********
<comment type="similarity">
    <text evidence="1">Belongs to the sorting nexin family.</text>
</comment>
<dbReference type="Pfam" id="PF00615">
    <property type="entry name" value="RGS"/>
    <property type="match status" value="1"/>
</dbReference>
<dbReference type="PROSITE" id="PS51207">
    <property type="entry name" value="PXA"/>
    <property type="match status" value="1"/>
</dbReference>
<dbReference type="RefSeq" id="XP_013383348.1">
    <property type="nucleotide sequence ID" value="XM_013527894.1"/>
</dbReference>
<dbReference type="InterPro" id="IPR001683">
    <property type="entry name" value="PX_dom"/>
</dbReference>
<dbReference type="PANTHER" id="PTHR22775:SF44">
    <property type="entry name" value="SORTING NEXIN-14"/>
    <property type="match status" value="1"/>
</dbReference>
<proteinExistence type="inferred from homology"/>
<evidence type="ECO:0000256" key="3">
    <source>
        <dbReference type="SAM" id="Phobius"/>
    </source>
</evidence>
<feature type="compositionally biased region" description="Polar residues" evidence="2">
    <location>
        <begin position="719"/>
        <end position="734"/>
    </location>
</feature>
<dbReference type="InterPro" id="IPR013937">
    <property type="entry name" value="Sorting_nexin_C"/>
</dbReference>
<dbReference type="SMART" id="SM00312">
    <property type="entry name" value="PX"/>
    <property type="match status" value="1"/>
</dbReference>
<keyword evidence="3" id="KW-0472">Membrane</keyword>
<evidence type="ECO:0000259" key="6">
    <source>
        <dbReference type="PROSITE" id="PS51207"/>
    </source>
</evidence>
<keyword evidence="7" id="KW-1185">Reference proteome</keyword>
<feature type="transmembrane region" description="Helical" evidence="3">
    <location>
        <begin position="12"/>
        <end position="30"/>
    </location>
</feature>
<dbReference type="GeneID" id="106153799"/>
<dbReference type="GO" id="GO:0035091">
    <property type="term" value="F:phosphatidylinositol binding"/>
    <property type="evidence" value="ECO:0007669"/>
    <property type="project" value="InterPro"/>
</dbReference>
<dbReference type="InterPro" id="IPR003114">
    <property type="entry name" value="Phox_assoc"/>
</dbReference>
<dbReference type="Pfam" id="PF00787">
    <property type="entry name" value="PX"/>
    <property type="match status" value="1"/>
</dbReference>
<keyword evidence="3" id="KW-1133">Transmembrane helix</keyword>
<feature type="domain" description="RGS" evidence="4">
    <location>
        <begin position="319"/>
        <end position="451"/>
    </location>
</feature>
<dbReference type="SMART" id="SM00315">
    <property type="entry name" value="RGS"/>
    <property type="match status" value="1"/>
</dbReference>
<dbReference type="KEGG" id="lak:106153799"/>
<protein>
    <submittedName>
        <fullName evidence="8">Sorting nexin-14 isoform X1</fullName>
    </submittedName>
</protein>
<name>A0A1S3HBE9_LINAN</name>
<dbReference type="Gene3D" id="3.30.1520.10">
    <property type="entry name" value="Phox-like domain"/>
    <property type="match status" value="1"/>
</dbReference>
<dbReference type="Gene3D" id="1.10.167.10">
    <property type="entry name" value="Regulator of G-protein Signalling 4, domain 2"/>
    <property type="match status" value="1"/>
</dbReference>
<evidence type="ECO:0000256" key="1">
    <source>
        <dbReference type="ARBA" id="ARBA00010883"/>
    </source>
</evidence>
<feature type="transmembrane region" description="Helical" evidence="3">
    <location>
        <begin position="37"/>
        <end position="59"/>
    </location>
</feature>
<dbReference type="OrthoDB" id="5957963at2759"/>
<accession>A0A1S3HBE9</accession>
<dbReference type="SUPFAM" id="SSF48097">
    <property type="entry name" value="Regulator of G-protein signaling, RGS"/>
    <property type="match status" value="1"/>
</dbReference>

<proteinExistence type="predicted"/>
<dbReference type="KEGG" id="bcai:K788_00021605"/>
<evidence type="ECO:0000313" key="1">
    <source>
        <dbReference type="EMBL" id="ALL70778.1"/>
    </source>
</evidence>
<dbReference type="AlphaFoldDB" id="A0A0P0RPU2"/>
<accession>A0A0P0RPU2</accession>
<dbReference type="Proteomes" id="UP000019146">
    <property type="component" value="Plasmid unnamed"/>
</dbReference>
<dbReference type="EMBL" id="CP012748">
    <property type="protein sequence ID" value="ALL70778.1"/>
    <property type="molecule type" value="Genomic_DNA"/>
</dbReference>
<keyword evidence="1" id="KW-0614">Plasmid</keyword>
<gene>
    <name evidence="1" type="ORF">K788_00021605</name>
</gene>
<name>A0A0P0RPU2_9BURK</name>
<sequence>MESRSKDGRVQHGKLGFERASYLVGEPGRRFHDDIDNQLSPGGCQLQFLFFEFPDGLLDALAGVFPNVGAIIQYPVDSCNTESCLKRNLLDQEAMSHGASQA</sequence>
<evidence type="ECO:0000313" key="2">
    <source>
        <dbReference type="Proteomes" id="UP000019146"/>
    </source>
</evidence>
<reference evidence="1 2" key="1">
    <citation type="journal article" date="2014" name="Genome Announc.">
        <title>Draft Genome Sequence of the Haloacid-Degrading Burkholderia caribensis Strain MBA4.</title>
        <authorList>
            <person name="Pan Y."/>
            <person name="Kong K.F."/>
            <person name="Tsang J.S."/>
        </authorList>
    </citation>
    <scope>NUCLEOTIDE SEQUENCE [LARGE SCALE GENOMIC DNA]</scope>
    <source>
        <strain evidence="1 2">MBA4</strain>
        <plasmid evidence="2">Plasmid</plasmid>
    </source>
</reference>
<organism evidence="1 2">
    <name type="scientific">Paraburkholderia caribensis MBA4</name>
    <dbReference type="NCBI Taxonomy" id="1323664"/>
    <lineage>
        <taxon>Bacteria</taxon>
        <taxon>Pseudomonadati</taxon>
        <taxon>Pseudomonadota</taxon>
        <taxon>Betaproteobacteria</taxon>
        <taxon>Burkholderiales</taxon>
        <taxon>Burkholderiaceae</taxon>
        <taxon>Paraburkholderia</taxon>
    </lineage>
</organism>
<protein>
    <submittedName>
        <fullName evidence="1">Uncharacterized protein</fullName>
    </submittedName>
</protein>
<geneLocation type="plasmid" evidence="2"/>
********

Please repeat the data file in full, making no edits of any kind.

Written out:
<comment type="similarity">
    <text evidence="1">Belongs to the sorting nexin family.</text>
</comment>
<dbReference type="Pfam" id="PF00615">
    <property type="entry name" value="RGS"/>
    <property type="match status" value="1"/>
</dbReference>
<dbReference type="PROSITE" id="PS51207">
    <property type="entry name" value="PXA"/>
    <property type="match status" value="1"/>
</dbReference>
<dbReference type="RefSeq" id="XP_013383348.1">
    <property type="nucleotide sequence ID" value="XM_013527894.1"/>
</dbReference>
<dbReference type="InterPro" id="IPR001683">
    <property type="entry name" value="PX_dom"/>
</dbReference>
<dbReference type="PANTHER" id="PTHR22775:SF44">
    <property type="entry name" value="SORTING NEXIN-14"/>
    <property type="match status" value="1"/>
</dbReference>
<proteinExistence type="inferred from homology"/>
<evidence type="ECO:0000256" key="3">
    <source>
        <dbReference type="SAM" id="Phobius"/>
    </source>
</evidence>
<feature type="compositionally biased region" description="Polar residues" evidence="2">
    <location>
        <begin position="719"/>
        <end position="734"/>
    </location>
</feature>
<dbReference type="InterPro" id="IPR013937">
    <property type="entry name" value="Sorting_nexin_C"/>
</dbReference>
<dbReference type="SMART" id="SM00312">
    <property type="entry name" value="PX"/>
    <property type="match status" value="1"/>
</dbReference>
<keyword evidence="3" id="KW-0472">Membrane</keyword>
<evidence type="ECO:0000259" key="6">
    <source>
        <dbReference type="PROSITE" id="PS51207"/>
    </source>
</evidence>
<keyword evidence="7" id="KW-1185">Reference proteome</keyword>
<feature type="transmembrane region" description="Helical" evidence="3">
    <location>
        <begin position="12"/>
        <end position="30"/>
    </location>
</feature>
<dbReference type="GeneID" id="106153799"/>
<dbReference type="GO" id="GO:0035091">
    <property type="term" value="F:phosphatidylinositol binding"/>
    <property type="evidence" value="ECO:0007669"/>
    <property type="project" value="InterPro"/>
</dbReference>
<dbReference type="InterPro" id="IPR003114">
    <property type="entry name" value="Phox_assoc"/>
</dbReference>
<dbReference type="Pfam" id="PF00787">
    <property type="entry name" value="PX"/>
    <property type="match status" value="1"/>
</dbReference>
<keyword evidence="3" id="KW-1133">Transmembrane helix</keyword>
<feature type="domain" description="RGS" evidence="4">
    <location>
        <begin position="319"/>
        <end position="451"/>
    </location>
</feature>
<dbReference type="SMART" id="SM00315">
    <property type="entry name" value="RGS"/>
    <property type="match status" value="1"/>
</dbReference>
<dbReference type="KEGG" id="lak:106153799"/>
<protein>
    <submittedName>
        <fullName evidence="8">Sorting nexin-14 isoform X1</fullName>
    </submittedName>
</protein>
<name>A0A1S3HBE9_LINAN</name>
<dbReference type="Gene3D" id="3.30.1520.10">
    <property type="entry name" value="Phox-like domain"/>
    <property type="match status" value="1"/>
</dbReference>
<dbReference type="Gene3D" id="1.10.167.10">
    <property type="entry name" value="Regulator of G-protein Signalling 4, domain 2"/>
    <property type="match status" value="1"/>
</dbReference>
<evidence type="ECO:0000256" key="1">
    <source>
        <dbReference type="ARBA" id="ARBA00010883"/>
    </source>
</evidence>
<feature type="transmembrane region" description="Helical" evidence="3">
    <location>
        <begin position="37"/>
        <end position="59"/>
    </location>
</feature>
<dbReference type="OrthoDB" id="5957963at2759"/>
<accession>A0A1S3HBE9</accession>
<dbReference type="SUPFAM" id="SSF48097">
    <property type="entry name" value="Regulator of G-protein signaling, RGS"/>
    <property type="match status" value="1"/>
</dbReference>

<proteinExistence type="predicted"/>
<dbReference type="KEGG" id="bcai:K788_00021605"/>
<evidence type="ECO:0000313" key="1">
    <source>
        <dbReference type="EMBL" id="ALL70778.1"/>
    </source>
</evidence>
<dbReference type="AlphaFoldDB" id="A0A0P0RPU2"/>
<accession>A0A0P0RPU2</accession>
<dbReference type="Proteomes" id="UP000019146">
    <property type="component" value="Plasmid unnamed"/>
</dbReference>
<dbReference type="EMBL" id="CP012748">
    <property type="protein sequence ID" value="ALL70778.1"/>
    <property type="molecule type" value="Genomic_DNA"/>
</dbReference>
<keyword evidence="1" id="KW-0614">Plasmid</keyword>
<gene>
    <name evidence="1" type="ORF">K788_00021605</name>
</gene>
<name>A0A0P0RPU2_9BURK</name>
<sequence>MESRSKDGRVQHGKLGFERASYLVGEPGRRFHDDIDNQLSPGGCQLQFLFFEFPDGLLDALAGVFPNVGAIIQYPVDSCNTESCLKRNLLDQEAMSHGASQA</sequence>
<evidence type="ECO:0000313" key="2">
    <source>
        <dbReference type="Proteomes" id="UP000019146"/>
    </source>
</evidence>
<reference evidence="1 2" key="1">
    <citation type="journal article" date="2014" name="Genome Announc.">
        <title>Draft Genome Sequence of the Haloacid-Degrading Burkholderia caribensis Strain MBA4.</title>
        <authorList>
            <person name="Pan Y."/>
            <person name="Kong K.F."/>
            <person name="Tsang J.S."/>
        </authorList>
    </citation>
    <scope>NUCLEOTIDE SEQUENCE [LARGE SCALE GENOMIC DNA]</scope>
    <source>
        <strain evidence="1 2">MBA4</strain>
        <plasmid evidence="2">Plasmid</plasmid>
    </source>
</reference>
<organism evidence="1 2">
    <name type="scientific">Paraburkholderia caribensis MBA4</name>
    <dbReference type="NCBI Taxonomy" id="1323664"/>
    <lineage>
        <taxon>Bacteria</taxon>
        <taxon>Pseudomonadati</taxon>
        <taxon>Pseudomonadota</taxon>
        <taxon>Betaproteobacteria</taxon>
        <taxon>Burkholderiales</taxon>
        <taxon>Burkholderiaceae</taxon>
        <taxon>Paraburkholderia</taxon>
    </lineage>
</organism>
<protein>
    <submittedName>
        <fullName evidence="1">Uncharacterized protein</fullName>
    </submittedName>
</protein>
<geneLocation type="plasmid" evidence="2"/>